By Sinéad Carew, Devik Jain and Anisha Sircar (Reuters) – U.S. stock indexes fell on Friday after a solid jobs report appeared to give the Federal Reserve a green light to continue on an aggressive policy-tightening path to cool decades-high inflation while shares of Apple and Tesla weighed heavily. Ten of the 11 major S&P […]
Wall St slides as solid jobs data supports rate hike bets
By Sinéad Carew, Devik Jain and Anisha Sircar
(Reuters) – U.S. stock indexes fell on Friday after a solid jobs report appeared to give the Federal Reserve a green light to continue on an aggressive policy-tightening path to cool decades-high inflation while shares of Apple and Tesla weighed heavily.
Ten of the 11 major S&P sectors declined, with consumer discretionary down 2.8% and technology falling 2.4%. The energy sector was an outlier with a gain of 1%.
The Labor Department’s closely watched report showed nonfarm payrolls rose by 390,000 jobs last month and wages grew, while the unemployment rate held steady at 3.6% – all signs of a tight labor market.
Economists polled by Reuters had forecast nonfarm payrolls to rise by 325,000 jobs.
So while the jobs report looked good to economists, investors were focused primarily on its influence on policy.
“The market is trying to funnel its response through what the Fed may or may not do,” said Nela Richardson, chief economist at ADP, who expects the market to continue to seesaw as a result of uncertainty.
Shawn Snyder, head of investment strategy at Citi Personal Wealth Management, called the report a double-edged sword.
“It’s telling us the economy is in fairly good shape which is good news but when viewed in the context of what it means for the Federal Reserve and tightening monetary policy it likely makes them more confident they can continue to tighten,” he said. “That comes through as a bit of a negative for investors because they’re hoping for the Fed to pause later this year.”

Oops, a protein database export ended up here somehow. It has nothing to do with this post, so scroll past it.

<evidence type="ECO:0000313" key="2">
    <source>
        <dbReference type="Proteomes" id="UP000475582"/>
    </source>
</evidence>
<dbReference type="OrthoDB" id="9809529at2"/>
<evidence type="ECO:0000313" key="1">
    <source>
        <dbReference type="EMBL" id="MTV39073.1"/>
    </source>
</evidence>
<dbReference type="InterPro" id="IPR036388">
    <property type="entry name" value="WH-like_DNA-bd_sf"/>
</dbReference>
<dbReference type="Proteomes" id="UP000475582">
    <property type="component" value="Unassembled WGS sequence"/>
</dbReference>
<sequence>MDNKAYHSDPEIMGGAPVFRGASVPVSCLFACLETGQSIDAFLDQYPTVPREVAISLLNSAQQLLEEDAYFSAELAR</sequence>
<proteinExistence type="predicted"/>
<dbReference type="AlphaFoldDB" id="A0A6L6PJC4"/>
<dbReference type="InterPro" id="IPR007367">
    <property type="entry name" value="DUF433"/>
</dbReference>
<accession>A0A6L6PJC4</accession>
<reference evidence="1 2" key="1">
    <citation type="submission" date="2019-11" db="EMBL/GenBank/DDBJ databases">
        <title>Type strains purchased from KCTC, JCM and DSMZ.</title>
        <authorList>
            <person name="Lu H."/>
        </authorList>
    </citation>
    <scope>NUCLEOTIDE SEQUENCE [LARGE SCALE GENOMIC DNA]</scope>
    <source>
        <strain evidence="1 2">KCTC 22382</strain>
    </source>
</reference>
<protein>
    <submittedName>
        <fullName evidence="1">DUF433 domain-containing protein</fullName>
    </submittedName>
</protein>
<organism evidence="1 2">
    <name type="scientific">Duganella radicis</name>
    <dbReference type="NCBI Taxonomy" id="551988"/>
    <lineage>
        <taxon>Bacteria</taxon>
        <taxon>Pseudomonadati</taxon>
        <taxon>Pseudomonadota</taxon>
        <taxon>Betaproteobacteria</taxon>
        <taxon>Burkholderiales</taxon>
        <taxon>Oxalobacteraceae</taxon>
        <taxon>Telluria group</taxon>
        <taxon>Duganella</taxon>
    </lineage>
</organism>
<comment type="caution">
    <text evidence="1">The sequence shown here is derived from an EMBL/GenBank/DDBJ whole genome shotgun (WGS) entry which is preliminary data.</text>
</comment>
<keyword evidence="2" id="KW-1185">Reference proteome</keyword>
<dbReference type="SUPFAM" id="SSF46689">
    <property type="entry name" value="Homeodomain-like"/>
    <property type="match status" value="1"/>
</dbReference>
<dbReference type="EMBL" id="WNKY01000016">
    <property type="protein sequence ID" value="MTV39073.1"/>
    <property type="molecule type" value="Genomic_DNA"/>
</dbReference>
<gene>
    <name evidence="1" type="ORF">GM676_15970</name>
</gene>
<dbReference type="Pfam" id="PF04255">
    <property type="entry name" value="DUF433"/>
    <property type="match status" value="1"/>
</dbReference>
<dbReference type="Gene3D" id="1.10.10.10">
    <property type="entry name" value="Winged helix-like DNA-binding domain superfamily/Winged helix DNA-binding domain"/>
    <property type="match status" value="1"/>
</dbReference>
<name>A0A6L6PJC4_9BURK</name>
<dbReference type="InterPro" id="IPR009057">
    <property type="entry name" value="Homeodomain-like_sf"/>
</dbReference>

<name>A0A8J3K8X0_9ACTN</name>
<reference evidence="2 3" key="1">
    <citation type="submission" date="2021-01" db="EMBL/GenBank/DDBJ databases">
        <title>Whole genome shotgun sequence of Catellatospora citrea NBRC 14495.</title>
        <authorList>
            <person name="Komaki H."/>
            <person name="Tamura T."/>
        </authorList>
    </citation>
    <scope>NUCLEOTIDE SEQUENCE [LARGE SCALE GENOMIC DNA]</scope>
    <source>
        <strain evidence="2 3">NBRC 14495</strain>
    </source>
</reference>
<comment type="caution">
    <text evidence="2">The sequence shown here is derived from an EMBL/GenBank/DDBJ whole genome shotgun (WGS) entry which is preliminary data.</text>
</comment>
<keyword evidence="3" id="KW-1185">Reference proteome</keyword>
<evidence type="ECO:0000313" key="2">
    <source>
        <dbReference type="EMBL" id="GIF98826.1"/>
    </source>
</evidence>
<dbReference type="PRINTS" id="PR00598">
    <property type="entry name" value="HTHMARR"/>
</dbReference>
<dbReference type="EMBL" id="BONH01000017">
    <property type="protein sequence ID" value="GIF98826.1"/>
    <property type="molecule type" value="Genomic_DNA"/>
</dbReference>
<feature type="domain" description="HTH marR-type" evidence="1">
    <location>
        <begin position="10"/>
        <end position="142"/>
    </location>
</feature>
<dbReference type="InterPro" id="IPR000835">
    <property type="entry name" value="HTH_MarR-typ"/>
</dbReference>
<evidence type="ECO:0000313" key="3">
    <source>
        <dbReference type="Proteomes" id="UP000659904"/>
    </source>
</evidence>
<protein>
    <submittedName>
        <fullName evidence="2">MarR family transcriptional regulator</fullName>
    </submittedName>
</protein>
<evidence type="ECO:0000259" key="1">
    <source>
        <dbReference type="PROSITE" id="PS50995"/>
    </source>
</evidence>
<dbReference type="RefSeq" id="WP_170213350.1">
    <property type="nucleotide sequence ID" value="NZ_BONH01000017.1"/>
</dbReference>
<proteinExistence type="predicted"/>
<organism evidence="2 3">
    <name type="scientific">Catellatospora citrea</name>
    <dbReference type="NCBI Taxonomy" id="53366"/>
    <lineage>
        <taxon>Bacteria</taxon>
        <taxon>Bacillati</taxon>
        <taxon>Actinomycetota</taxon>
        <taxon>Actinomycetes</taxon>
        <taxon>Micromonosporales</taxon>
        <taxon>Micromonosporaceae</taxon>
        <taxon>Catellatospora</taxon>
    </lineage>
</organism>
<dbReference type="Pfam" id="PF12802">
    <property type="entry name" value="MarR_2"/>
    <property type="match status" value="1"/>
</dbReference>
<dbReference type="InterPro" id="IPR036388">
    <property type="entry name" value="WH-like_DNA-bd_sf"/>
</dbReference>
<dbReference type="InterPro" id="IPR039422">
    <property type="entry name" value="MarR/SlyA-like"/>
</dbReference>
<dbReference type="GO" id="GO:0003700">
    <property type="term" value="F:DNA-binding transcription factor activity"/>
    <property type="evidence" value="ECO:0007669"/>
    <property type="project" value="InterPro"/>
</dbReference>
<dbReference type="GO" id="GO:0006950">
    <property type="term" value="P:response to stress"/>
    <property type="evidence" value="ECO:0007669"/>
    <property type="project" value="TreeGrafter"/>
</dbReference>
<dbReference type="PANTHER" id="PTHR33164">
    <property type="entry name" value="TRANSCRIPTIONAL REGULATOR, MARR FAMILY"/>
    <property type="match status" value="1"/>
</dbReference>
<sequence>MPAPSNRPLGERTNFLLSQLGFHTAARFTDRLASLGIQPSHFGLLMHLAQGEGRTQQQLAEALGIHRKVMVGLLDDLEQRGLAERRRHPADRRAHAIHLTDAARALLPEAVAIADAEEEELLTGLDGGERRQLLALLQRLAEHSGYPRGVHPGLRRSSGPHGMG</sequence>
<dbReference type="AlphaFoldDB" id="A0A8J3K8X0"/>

Money markets are fully pricing in 50 basis-point rate hikes by the Fed in June and July.
While the May report’s slower-than-expected increase in hourly earnings looked like good news for inflation, Snyder cited rising oil prices as an offsetting factor.
By 2:35 p.m. EDT, the Dow Jones Industrial Average fell 263.57 points, or 0.79%, to 32,984.71, the S&P 500 lost 58.42 points, or 1.40%, to 4,118.4 and the Nasdaq Composite dropped 282.66 points, or 2.29%, to 12,034.24.
Volatility has gripped Wall Street in recent weeks as investors debated whether markets had hit a bottom against the backdrop of some hawkish comments from Fed officials and data suggesting that inflation may have peaked.
“For right now, the economy looks OK. And the labor market as a signal of the real economy on Main Street looks incredibly solid,” said ADP’s Richardson, who sees inflation as “a threat to that outlook” even if it may have peaked.
“The peak is less relevant than the staying power of inflation and elevated rates. That’s why wages in this report were so material. While wage growth may not drive up inflation past the peak, it could play a strong role in keeping inflation around these higher levels much longer than anybody wants or anticipates.”
Apple Inc was down just under 4% after a bearish brokerage comment and a report that EU countries and lawmakers would agree on a common charging port for mobile phones, tablets and headphones on June 7, a proposal that has been criticized by the iPhone maker.
Tesla Inc was down almost 9% after CEO Elon Musk, in an email to executives seen by Reuters, said he has a “super bad feeling” about the economy and needs to cut about 10% of jobs at the electric car maker.
Meanwhile, after markets close, FTSE Russell will announce an early list of index members as a part of its annual reconstitution aimed at reflecting shifts in the broader market.
Declining issues outnumbered advancing ones on the NYSE by a 2.97-to-1 ratio; on Nasdaq, a 1.87-to-1 ratio favored decliners.
The S&P 500 posted 1 new 52-week high and 29 new lows; the Nasdaq Composite recorded 26 new highs and 80 new lows.
(Reporting by Sinead Carew in New York; Additional reporting by Sruthi Shankar, Medha Singh, Devik Jain and Anisha Sircar in Bengaluru; Editing by Maju Samuel and Matthew Lewis)